While biomedical researchers may be able to follow instructions in the manuals accompanying the statistical software packages, they do not always have sufficient knowledge to choose the appropriate statistical methods and correctly interpret their results. Statistical Thinking in Epidemiology examines common methodological and statistical problems in the use of correlation and regression in medical and epidemiological research: mathematical coupling, regression to the mean, collinearity, the reversal paradox, and statistical interaction.
Statistical Thinking in Epidemiology is about thinking statistically when looking at problems in epidemiology. The authors focus on several methods and look at them in detail: specific examples in epidemiology illustrate how different model specifications can imply different causal relationships amongst variables, and model interpretation is undertaken with appropriate consideration of the context of implicit or explicit causal relationships. This book is intended for applied statisticians and epidemiologists, but can also be very useful for clinical and applied health researchers who want to have a better understanding of statistical thinking.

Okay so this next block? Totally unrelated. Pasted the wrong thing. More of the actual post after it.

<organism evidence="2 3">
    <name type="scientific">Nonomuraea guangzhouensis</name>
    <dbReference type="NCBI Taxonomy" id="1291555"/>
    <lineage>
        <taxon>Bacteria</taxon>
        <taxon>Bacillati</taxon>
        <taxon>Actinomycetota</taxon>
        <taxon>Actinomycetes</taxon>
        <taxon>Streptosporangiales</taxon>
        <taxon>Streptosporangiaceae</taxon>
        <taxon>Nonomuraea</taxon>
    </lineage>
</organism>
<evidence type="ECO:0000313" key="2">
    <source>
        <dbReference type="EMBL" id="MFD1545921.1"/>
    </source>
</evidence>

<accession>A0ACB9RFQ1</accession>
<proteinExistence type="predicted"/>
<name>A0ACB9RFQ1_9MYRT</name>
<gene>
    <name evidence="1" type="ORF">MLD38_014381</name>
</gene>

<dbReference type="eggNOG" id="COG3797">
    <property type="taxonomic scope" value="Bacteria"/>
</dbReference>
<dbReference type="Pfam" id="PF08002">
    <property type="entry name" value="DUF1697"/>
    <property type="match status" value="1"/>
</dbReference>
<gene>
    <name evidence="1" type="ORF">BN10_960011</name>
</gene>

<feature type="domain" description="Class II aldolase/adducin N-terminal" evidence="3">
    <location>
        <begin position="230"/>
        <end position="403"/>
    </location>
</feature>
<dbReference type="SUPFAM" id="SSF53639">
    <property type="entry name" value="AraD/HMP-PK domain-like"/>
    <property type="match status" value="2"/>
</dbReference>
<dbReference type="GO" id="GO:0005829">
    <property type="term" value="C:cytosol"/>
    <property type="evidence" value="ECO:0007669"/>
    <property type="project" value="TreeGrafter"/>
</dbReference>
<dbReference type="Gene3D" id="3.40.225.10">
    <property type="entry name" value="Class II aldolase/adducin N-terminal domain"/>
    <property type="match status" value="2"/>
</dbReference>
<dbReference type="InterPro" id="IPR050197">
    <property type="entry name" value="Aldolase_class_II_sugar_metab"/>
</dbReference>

Throughout the book, statistical software packages R and Stata are used for general statistical modeling, and Amos and Mplus are used for structural equation modeling.
Introduction. Vector Geometry of Linear Models for Epidemiologists. Path Diagrams and Directed Acyclic Graphs. Mathematical Coupling and Regression to the Mean in the Relation between Change and Initial Value. Analysis of Change in Pre-/Post-Test Studies. Collinearity and Multicollinearity. Is ‘Reversal Paradox’ a Paradox? Testing Statistical Interaction. Finding Growth Trajectories in Lifecourse Research. Partial Least Squares Regression for Lifecourse Research. Concluding Remarks. References. Index.